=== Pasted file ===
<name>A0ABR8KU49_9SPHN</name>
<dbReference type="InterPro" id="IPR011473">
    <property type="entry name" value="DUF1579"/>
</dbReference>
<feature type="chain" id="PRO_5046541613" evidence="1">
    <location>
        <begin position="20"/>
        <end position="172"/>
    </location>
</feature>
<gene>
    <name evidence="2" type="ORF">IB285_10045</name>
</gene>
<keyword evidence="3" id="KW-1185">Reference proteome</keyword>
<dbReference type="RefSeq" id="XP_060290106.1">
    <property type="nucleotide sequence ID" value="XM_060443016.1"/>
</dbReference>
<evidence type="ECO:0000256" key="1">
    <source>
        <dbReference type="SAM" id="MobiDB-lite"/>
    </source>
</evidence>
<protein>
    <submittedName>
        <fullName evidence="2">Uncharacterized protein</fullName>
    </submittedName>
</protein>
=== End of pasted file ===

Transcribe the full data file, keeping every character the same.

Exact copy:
<name>A0ABR8KU49_9SPHN</name>
<dbReference type="InterPro" id="IPR011473">
    <property type="entry name" value="DUF1579"/>
</dbReference>
<feature type="chain" id="PRO_5046541613" evidence="1">
    <location>
        <begin position="20"/>
        <end position="172"/>
    </location>
</feature>
<gene>
    <name evidence="2" type="ORF">IB285_10045</name>
</gene>
<keyword evidence="3" id="KW-1185">Reference proteome</keyword>
<dbReference type="RefSeq" id="XP_060290106.1">
    <property type="nucleotide sequence ID" value="XM_060443016.1"/>
</dbReference>
<evidence type="ECO:0000256" key="1">
    <source>
        <dbReference type="SAM" id="MobiDB-lite"/>
    </source>
</evidence>
<protein>
    <submittedName>
        <fullName evidence="2">Uncharacterized protein</fullName>
    </submittedName>
</protein>